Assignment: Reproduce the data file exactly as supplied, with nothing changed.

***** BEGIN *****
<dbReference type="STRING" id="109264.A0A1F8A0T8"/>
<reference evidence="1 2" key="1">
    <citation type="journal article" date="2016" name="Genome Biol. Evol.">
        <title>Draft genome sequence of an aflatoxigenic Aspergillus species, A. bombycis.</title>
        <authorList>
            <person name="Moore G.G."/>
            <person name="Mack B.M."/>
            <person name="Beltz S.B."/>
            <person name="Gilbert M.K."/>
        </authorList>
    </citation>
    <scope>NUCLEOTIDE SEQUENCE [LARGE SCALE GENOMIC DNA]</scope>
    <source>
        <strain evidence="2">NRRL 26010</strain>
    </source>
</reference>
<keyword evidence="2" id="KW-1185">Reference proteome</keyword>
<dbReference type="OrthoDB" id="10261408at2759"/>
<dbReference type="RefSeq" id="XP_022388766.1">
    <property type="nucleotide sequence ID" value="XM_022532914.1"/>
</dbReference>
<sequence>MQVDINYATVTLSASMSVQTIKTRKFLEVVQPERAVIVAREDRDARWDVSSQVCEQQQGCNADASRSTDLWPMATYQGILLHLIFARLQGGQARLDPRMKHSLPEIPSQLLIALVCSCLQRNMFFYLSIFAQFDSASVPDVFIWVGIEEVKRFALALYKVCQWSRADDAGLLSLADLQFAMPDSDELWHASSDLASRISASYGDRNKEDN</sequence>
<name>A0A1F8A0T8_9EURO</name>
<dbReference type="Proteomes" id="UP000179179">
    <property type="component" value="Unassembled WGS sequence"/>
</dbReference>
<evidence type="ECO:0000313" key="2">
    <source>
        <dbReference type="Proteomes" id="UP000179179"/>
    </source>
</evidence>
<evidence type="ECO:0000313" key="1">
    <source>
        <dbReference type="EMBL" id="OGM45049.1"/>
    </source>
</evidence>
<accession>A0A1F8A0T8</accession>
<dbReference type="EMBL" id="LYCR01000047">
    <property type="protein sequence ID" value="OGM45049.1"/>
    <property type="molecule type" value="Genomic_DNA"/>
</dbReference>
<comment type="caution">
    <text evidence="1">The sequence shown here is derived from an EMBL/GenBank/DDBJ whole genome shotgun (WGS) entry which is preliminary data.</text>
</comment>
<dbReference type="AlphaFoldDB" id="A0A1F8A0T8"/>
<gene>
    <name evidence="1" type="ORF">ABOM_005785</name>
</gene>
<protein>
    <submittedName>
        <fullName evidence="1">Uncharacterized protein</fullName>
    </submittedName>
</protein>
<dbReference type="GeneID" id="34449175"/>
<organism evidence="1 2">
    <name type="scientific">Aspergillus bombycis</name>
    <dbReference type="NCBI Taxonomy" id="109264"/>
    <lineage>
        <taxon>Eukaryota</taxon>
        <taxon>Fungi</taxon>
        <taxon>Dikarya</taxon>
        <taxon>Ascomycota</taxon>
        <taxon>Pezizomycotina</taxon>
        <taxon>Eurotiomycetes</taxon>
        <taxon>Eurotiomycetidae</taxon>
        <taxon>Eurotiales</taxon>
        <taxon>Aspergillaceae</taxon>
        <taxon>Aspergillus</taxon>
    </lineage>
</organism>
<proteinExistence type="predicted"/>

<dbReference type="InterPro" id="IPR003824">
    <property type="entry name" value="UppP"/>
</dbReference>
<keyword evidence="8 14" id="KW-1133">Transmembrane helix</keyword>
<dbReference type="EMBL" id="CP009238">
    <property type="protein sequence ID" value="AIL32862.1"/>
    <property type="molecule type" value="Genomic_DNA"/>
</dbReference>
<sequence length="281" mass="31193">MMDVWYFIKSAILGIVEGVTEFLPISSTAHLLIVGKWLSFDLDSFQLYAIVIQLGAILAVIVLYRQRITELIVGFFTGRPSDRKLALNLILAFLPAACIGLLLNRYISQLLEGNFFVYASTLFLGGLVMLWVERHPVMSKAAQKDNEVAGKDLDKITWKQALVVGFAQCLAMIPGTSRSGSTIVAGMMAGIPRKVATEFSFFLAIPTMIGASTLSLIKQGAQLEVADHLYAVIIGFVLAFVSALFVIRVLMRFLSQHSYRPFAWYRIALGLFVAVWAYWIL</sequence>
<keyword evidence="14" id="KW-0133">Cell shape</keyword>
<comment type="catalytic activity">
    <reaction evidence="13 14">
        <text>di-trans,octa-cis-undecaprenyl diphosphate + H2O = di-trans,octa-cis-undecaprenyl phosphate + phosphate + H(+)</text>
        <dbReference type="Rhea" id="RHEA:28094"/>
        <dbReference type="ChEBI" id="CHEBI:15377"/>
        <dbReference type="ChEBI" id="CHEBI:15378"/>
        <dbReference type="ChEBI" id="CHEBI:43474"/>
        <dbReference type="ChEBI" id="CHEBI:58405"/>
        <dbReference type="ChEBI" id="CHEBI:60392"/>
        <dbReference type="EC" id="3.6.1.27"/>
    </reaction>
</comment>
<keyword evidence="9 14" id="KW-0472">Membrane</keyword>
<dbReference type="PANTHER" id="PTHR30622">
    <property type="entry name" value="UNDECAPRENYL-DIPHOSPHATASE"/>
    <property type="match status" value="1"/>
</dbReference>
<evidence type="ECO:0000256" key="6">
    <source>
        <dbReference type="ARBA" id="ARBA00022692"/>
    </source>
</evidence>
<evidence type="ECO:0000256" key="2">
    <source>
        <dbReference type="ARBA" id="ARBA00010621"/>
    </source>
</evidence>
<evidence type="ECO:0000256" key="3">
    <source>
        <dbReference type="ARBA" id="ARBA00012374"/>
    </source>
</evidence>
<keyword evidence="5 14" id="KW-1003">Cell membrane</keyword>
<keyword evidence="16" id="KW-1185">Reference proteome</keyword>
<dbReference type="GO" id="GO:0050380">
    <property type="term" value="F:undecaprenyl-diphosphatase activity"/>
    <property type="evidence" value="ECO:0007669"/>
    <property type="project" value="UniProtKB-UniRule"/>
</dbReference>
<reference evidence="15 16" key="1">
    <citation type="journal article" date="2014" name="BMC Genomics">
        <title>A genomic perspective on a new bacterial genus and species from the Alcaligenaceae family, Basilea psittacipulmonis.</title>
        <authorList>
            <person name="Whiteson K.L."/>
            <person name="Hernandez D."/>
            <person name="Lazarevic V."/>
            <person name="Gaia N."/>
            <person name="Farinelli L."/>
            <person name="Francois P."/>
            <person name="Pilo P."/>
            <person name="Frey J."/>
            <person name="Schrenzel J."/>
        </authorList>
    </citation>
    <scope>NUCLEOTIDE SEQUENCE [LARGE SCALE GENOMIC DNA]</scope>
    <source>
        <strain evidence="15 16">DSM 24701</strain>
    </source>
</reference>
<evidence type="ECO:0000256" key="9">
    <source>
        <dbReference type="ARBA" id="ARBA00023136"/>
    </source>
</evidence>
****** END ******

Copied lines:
<dbReference type="STRING" id="109264.A0A1F8A0T8"/>
<reference evidence="1 2" key="1">
    <citation type="journal article" date="2016" name="Genome Biol. Evol.">
        <title>Draft genome sequence of an aflatoxigenic Aspergillus species, A. bombycis.</title>
        <authorList>
            <person name="Moore G.G."/>
            <person name="Mack B.M."/>
            <person name="Beltz S.B."/>
            <person name="Gilbert M.K."/>
        </authorList>
    </citation>
    <scope>NUCLEOTIDE SEQUENCE [LARGE SCALE GENOMIC DNA]</scope>
    <source>
        <strain evidence="2">NRRL 26010</strain>
    </source>
</reference>
<keyword evidence="2" id="KW-1185">Reference proteome</keyword>
<dbReference type="OrthoDB" id="10261408at2759"/>
<dbReference type="RefSeq" id="XP_022388766.1">
    <property type="nucleotide sequence ID" value="XM_022532914.1"/>
</dbReference>
<sequence>MQVDINYATVTLSASMSVQTIKTRKFLEVVQPERAVIVAREDRDARWDVSSQVCEQQQGCNADASRSTDLWPMATYQGILLHLIFARLQGGQARLDPRMKHSLPEIPSQLLIALVCSCLQRNMFFYLSIFAQFDSASVPDVFIWVGIEEVKRFALALYKVCQWSRADDAGLLSLADLQFAMPDSDELWHASSDLASRISASYGDRNKEDN</sequence>
<name>A0A1F8A0T8_9EURO</name>
<dbReference type="Proteomes" id="UP000179179">
    <property type="component" value="Unassembled WGS sequence"/>
</dbReference>
<evidence type="ECO:0000313" key="2">
    <source>
        <dbReference type="Proteomes" id="UP000179179"/>
    </source>
</evidence>
<evidence type="ECO:0000313" key="1">
    <source>
        <dbReference type="EMBL" id="OGM45049.1"/>
    </source>
</evidence>
<accession>A0A1F8A0T8</accession>
<dbReference type="EMBL" id="LYCR01000047">
    <property type="protein sequence ID" value="OGM45049.1"/>
    <property type="molecule type" value="Genomic_DNA"/>
</dbReference>
<comment type="caution">
    <text evidence="1">The sequence shown here is derived from an EMBL/GenBank/DDBJ whole genome shotgun (WGS) entry which is preliminary data.</text>
</comment>
<dbReference type="AlphaFoldDB" id="A0A1F8A0T8"/>
<gene>
    <name evidence="1" type="ORF">ABOM_005785</name>
</gene>
<protein>
    <submittedName>
        <fullName evidence="1">Uncharacterized protein</fullName>
    </submittedName>
</protein>
<dbReference type="GeneID" id="34449175"/>
<organism evidence="1 2">
    <name type="scientific">Aspergillus bombycis</name>
    <dbReference type="NCBI Taxonomy" id="109264"/>
    <lineage>
        <taxon>Eukaryota</taxon>
        <taxon>Fungi</taxon>
        <taxon>Dikarya</taxon>
        <taxon>Ascomycota</taxon>
        <taxon>Pezizomycotina</taxon>
        <taxon>Eurotiomycetes</taxon>
        <taxon>Eurotiomycetidae</taxon>
        <taxon>Eurotiales</taxon>
        <taxon>Aspergillaceae</taxon>
        <taxon>Aspergillus</taxon>
    </lineage>
</organism>
<proteinExistence type="predicted"/>

<dbReference type="InterPro" id="IPR003824">
    <property type="entry name" value="UppP"/>
</dbReference>
<keyword evidence="8 14" id="KW-1133">Transmembrane helix</keyword>
<dbReference type="EMBL" id="CP009238">
    <property type="protein sequence ID" value="AIL32862.1"/>
    <property type="molecule type" value="Genomic_DNA"/>
</dbReference>
<sequence length="281" mass="31193">MMDVWYFIKSAILGIVEGVTEFLPISSTAHLLIVGKWLSFDLDSFQLYAIVIQLGAILAVIVLYRQRITELIVGFFTGRPSDRKLALNLILAFLPAACIGLLLNRYISQLLEGNFFVYASTLFLGGLVMLWVERHPVMSKAAQKDNEVAGKDLDKITWKQALVVGFAQCLAMIPGTSRSGSTIVAGMMAGIPRKVATEFSFFLAIPTMIGASTLSLIKQGAQLEVADHLYAVIIGFVLAFVSALFVIRVLMRFLSQHSYRPFAWYRIALGLFVAVWAYWIL</sequence>
<keyword evidence="14" id="KW-0133">Cell shape</keyword>
<comment type="catalytic activity">
    <reaction evidence="13 14">
        <text>di-trans,octa-cis-undecaprenyl diphosphate + H2O = di-trans,octa-cis-undecaprenyl phosphate + phosphate + H(+)</text>
        <dbReference type="Rhea" id="RHEA:28094"/>
        <dbReference type="ChEBI" id="CHEBI:15377"/>
        <dbReference type="ChEBI" id="CHEBI:15378"/>
        <dbReference type="ChEBI" id="CHEBI:43474"/>
        <dbReference type="ChEBI" id="CHEBI:58405"/>
        <dbReference type="ChEBI" id="CHEBI:60392"/>
        <dbReference type="EC" id="3.6.1.27"/>
    </reaction>
</comment>
<keyword evidence="9 14" id="KW-0472">Membrane</keyword>
<dbReference type="PANTHER" id="PTHR30622">
    <property type="entry name" value="UNDECAPRENYL-DIPHOSPHATASE"/>
    <property type="match status" value="1"/>
</dbReference>
<evidence type="ECO:0000256" key="6">
    <source>
        <dbReference type="ARBA" id="ARBA00022692"/>
    </source>
</evidence>
<evidence type="ECO:0000256" key="2">
    <source>
        <dbReference type="ARBA" id="ARBA00010621"/>
    </source>
</evidence>
<evidence type="ECO:0000256" key="3">
    <source>
        <dbReference type="ARBA" id="ARBA00012374"/>
    </source>
</evidence>
<keyword evidence="5 14" id="KW-1003">Cell membrane</keyword>
<keyword evidence="16" id="KW-1185">Reference proteome</keyword>
<dbReference type="GO" id="GO:0050380">
    <property type="term" value="F:undecaprenyl-diphosphatase activity"/>
    <property type="evidence" value="ECO:0007669"/>
    <property type="project" value="UniProtKB-UniRule"/>
</dbReference>
<reference evidence="15 16" key="1">
    <citation type="journal article" date="2014" name="BMC Genomics">
        <title>A genomic perspective on a new bacterial genus and species from the Alcaligenaceae family, Basilea psittacipulmonis.</title>
        <authorList>
            <person name="Whiteson K.L."/>
            <person name="Hernandez D."/>
            <person name="Lazarevic V."/>
            <person name="Gaia N."/>
            <person name="Farinelli L."/>
            <person name="Francois P."/>
            <person name="Pilo P."/>
            <person name="Frey J."/>
            <person name="Schrenzel J."/>
        </authorList>
    </citation>
    <scope>NUCLEOTIDE SEQUENCE [LARGE SCALE GENOMIC DNA]</scope>
    <source>
        <strain evidence="15 16">DSM 24701</strain>
    </source>
</reference>
<evidence type="ECO:0000256" key="9">
    <source>
        <dbReference type="ARBA" id="ARBA00023136"/>
    </source>
</evidence>